Porthole Picture Frame


Porthole Picture Frame

Creative photo frame adds a nautical feel to any room

By Keith Robinson

A seafaring friend asked me to make a sign for his newly built outside bar. After scanning the internet for an appropriate nautical theme I chose a brass Victorian style porthole. This was the first step to making a model in plywood with a metallic finish, then adding a seascape and text to personalize it.


Selecting the Materials

If you plan to display the porthole outdoors, choose exterior grade wood and paint. If you plan to display it inside, you can make it from whatever material you choose. Use plywood for the smaller parts (for strength), but you could use whatever wood you want for the larger pieces. I use clear acrylic plastic for the window glass. It can be cut with a scroll saw, but I suggest covering the plastic with blue painter’s tape to lubricate the blade. If the blade gets too hot while cutting, it can weld the plastic back together. When drilling acrylic, add a drop of lubricant to keep it from cracking.


Getting Started

Cover the pieced with blue painter’s tape and attach the patterns to the tape.

1: Cut the perimeter of the base and frame. I use a band saw with a simple circle cutting jig, but it can be cut with a scroll saw. Then, drill a blade-entry hole and cut the inside of the frame. Use the inner dotted line on the frame pattern to cut the clear acrylic plastic for the window. Leave the protective film on the acrylic plastic until the final assembly.
2: Drill the indicated holes and cut the hinge uprights. Then, drill the required holes and cut the hinge arms and the locking tabs. Cut the locking tab dowels to length, and drill as indicated on the pattern. Cut the locking pin centers, the hinge pin, and locking nut toggles to the length listed in the materials list.
3: Sand the hinge uprights and hinge arms. Dry-assemble the hinge uprights, hinge pin, and hinge arms. Check the fit and mark the position.
4: Sand everything else. Round the edges of the small pieces with sandpaper. Dry assemble the frame, locking tab assemblies, and hinge assemblies to check the fit.
5: Round the sharp corners. Use a router with a roundover bit to round the outer edges of the base and frame. Then, use the router to cut the rabbet for the acrylic plastic on the inside of the frame.
6: Glue and screw the hinge uprights to the base. Drill 1/16″ (2mm)-diameter pilot holes and use two #8 x 1-3/16″ (30mm)-long wood screws to attach the hinge uprights to the base.
7: Center the frame on the base. Insert the hinge pin through the uprights and put the hinge arms on each end. Position the arm on the frame, and glue and pin nail them in place. Make sure you don’t drive the pins into the base.
8: Glue and pin nail the locking assemblies together. Insert them through the locking tabs into the holes in the base.
9: Glue and pin nail the locking tabs to the frame. Do not nail through the frame into the base. Glue the locking tabs to the locking tabs, but do not glue them into the holes in the base. They help hold the frame in place, but must come out to change the photo.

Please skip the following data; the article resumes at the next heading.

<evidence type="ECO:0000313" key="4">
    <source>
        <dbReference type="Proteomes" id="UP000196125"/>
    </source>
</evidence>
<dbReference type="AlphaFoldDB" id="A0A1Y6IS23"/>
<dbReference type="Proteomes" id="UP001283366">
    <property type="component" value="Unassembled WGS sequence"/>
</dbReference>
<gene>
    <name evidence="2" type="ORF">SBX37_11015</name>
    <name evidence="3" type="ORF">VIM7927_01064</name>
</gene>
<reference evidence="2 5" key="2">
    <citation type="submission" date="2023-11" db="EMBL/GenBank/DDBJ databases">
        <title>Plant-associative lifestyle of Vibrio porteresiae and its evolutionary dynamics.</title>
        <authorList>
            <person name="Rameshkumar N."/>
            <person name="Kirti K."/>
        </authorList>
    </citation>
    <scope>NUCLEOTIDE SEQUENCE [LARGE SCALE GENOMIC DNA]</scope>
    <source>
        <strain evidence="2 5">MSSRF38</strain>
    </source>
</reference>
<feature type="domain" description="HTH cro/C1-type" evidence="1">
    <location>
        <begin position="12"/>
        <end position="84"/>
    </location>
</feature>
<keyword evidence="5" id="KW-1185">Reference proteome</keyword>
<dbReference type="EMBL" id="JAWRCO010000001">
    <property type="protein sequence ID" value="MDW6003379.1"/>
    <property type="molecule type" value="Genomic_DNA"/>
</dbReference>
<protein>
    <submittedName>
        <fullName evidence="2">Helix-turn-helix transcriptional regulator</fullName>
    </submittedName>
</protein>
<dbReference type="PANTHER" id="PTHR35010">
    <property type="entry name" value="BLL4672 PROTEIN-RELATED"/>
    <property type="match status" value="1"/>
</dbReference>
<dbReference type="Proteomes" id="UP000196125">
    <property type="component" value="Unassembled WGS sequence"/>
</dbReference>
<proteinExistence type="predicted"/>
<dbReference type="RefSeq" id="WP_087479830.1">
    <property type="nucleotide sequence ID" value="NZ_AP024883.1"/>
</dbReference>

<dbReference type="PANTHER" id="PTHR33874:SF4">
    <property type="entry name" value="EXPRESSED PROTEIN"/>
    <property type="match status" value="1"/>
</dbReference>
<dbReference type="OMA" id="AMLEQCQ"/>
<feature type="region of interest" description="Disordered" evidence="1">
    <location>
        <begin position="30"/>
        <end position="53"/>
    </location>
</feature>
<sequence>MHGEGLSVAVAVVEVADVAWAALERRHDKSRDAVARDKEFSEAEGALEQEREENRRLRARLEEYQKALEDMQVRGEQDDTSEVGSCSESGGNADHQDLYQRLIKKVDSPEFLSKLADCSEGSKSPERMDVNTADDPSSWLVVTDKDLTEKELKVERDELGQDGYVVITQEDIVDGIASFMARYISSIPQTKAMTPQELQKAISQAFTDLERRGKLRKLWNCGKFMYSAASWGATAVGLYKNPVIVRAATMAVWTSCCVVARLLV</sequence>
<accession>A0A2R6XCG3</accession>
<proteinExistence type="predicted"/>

Finishing the porthole

I made my porthole from plywood and MDF, so I spray painted it with a few coats of metallic brass paint. If you use an attractive hardwood, you could apply an oil finish. To give the look of rivets, I trimmed the ends of 3/4″ (1.9cm)-diameter brass upholstery tacks and drove them into the base where indicated on the pattern. After adding the tacks, secure the acrylic plastic in the frame with hot-melt glue. Attach your photo of choice to the base. Drill pilot holes from the back of the base into the frame and use two #8 x 3/4″ (1.9cm)-long wood screws to hold the frame closed. Attach two D-ring hangers to the back of the base.

Materials & Tools


  • Wood, 1/2″ (1.3cm) thick: base, 18″ (46cm) square; frame, 15-1/2″ (39.5cm) square
  • Plywood, 1/2″ (1.3cm) thick: hinge parts and locking tab parts, assorted scraps
  • Acrylic plastic, 3/16″ (5mm) thick clear: 13-1/4″ (33.5cm) square
  • Dowel, 5/16″ (8mm) dia.: locking pin toggles, 4 each 1-1/2″ (3.8cm) long
  • Dowel, 1/2″ (1.3cm) dia.: hinge pin, 5-3/4″ (14.4cm) long; locking pin centers, 2 each, 2-3/4″ (7cm) long
  • Dowel, 1-1/8″ (2.8cm) dia.: locking pin body, 2 each 1″ (2.5cm) long
  • Brass upholstery tacks: 10 each 3/4″ (1.9cm) dia.
  • Spray adhesive
  • Tape: blue painter’s
  • Wood glue
  • Wood screws: 4 each, #8 x 1-3/16″ (3cm) long; 2 each #8 x 3/4″ (1.9cm) long
  • D-ring hangers: 2 each
  • Finish: brass metallic spray or clear oil finish


  • Band saw (optional)
  • Scroll saw
  • Drill with bits: assorted
  • Sanders of choice
  • Pin nailer
  • Clamps
  • Router with bits: rabbet, roundover
  • Hammer
  • Diagonal cutters (to trim upholstery pins)

CLICK HERE to download the pattern for the Porthole Picture Frame.

About the Author

Keith Robinson has always been a keen DIYer and now that he is retired, he can fully concentrate on his interests. From his workshop in East Yorkshire, England, he works on a variety of projects.

For more great projects, CLICK HERE to purchase Scroll Saw Woodworking & Crafts Summer 2018, Issue 71.

CLICK HERE to see more great projects from Scroll Saw Woodworking & Crafts Summer 2018, Issue 71.

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For more on making frames see How to Make Picture Frames. Available for $19.95 plus S&H from www.FoxChapelPublishing.com.